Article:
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Three Differences Between Managers and Leaders

by Vineet Nayar (HBR Blog Network)

A young manager accosted me the other day. "I've been reading all about leadership, have implemented several ideas, and think I'm doing a good job at leading my team. How will I know when I've crossed over from being a manager to a leader?" he wanted to know.

I didn't have a ready answer and it's a complicated issue, so we decided to talk the next day. I thought long and hard, and came up with three tests that will help you decide if you've made the shift from managing people to leading them.

Counting value vs Creating value. You're probably counting value, not adding it, if you're managing people. Only managers count value; some even reduce value by disabling those who add value. If a diamond cutter is asked to report every 15 minutes how many stones he has cut, by distracting him, his boss is subtracting value.

By contrast, leaders focuses on creating value, saying: "I'd like you to handle A while I deal with B." He or she generates value over and above that which the team creates, and is as much a value-creator as his or her followers are. Leading by example and leading by enabling people are the hallmarks of action-based leadership.

Circles of influence vs Circles of power. Just as managers have subordinates and leaders have followers, managers create circles of power while leaders create circles of influence.

The quickest way to figure out which of the two you're doing is to count the number of people outside your reporting hierarchy who come to you for advice. The more that do, the more likely it is that you are perceived to be a leader.

Leading people vs Managing work. Management consists of controlling a group or a set of entities to accomplish a goal. Leadership refers to an individual's ability to influence, motivate, and enable others to contribute toward organizational success. Influence and inspiration separate leaders from managers, not power and control.

In India, M.K. Gandhi inspired millions of people to fight for their rights, and he walked shoulder to shoulder with them so India could achieve independence in 1947. His vision became everyone's dream and ensured that the country's push for independence was unstoppable. The world needs leaders like him who can think beyond problems, have a vision, and inspire people to convert challenges into opportunities, a step at a time.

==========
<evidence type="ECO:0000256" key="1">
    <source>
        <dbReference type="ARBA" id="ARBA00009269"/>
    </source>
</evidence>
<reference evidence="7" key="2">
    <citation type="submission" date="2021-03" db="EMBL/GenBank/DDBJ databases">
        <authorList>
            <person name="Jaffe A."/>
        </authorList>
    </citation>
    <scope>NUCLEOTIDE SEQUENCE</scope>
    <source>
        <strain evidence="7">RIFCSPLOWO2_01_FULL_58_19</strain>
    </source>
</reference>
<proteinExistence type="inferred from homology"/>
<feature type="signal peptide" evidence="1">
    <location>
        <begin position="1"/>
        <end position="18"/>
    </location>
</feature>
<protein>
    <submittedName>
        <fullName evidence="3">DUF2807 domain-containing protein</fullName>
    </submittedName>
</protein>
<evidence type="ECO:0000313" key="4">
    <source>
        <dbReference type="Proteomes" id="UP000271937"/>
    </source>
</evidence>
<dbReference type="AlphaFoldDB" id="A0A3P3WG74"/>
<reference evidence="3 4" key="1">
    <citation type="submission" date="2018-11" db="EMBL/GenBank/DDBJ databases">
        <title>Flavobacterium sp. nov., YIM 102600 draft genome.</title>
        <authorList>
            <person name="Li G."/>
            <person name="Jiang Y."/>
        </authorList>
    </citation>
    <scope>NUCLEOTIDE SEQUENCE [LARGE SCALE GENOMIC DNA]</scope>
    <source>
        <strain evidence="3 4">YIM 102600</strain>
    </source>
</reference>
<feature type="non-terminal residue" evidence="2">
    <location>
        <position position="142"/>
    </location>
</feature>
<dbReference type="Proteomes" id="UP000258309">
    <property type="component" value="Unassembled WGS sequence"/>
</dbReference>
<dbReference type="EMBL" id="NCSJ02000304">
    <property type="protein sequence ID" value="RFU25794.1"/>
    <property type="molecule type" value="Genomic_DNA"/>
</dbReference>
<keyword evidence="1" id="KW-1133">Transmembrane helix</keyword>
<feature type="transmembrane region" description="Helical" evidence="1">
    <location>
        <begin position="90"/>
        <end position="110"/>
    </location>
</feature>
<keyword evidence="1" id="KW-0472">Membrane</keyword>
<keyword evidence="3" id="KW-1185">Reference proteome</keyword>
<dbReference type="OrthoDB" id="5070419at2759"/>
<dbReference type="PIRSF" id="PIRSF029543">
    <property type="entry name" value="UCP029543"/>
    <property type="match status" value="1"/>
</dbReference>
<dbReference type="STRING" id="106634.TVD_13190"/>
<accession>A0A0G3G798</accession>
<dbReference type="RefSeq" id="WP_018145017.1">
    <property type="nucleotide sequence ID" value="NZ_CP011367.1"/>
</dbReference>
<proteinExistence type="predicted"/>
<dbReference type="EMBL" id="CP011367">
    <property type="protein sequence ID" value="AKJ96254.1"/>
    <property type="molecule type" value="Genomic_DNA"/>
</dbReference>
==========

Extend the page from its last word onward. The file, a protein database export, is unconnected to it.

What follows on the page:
I encouraged my colleague to put this theory to the test by inviting his team-mates for chats. When they stop discussing the tasks at hand — and talk about vision, purpose, and aspirations instead, that's when you will know you have become a leader.


leadership calvin and hobbes

Stashed in: Leadership!, Calvin and Hobbes!, Mission, Vision, Management, HBR, Gandhi, Life/ Inspiration, Leadership

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I immediately jumped to the Calvin and Hobbes, which is awesome.

I think the article is excellent but it also tells me that the best managers can also lead well. 

I love Calvin and Hobbes! Here is one of my all time favourites - I used it in my "Business Creativity" class journal with Darren Dahl (BTW, if you have not heard of him, check him out - he teaches at Sauder, UBC and is an amazing professor and human being). 

calvin and hobbes, on creativity

I like the notion that panic induces creativity. :)

And nope, I had never heard of him.

Check him out (plenty of stuff about him if you "google" and let me know if you wanted to connect with him - he gives lectures all over the world, I would be happy to make an introduction. I think you would have tons to talk about. He also teaches a great entrepreneurship class - some cool business came out of it.

This is a different Darren Dahl but look, we came across another interesting person! Darren Dahl I mentioned is a really unconventional prof :)  I cannot believe they made him wear a suit in a video, he really does not like them!

Wow! What are the chances there are two Darren Dahls??

I know, and both pretty well known in their fields! The things you learn every day :)

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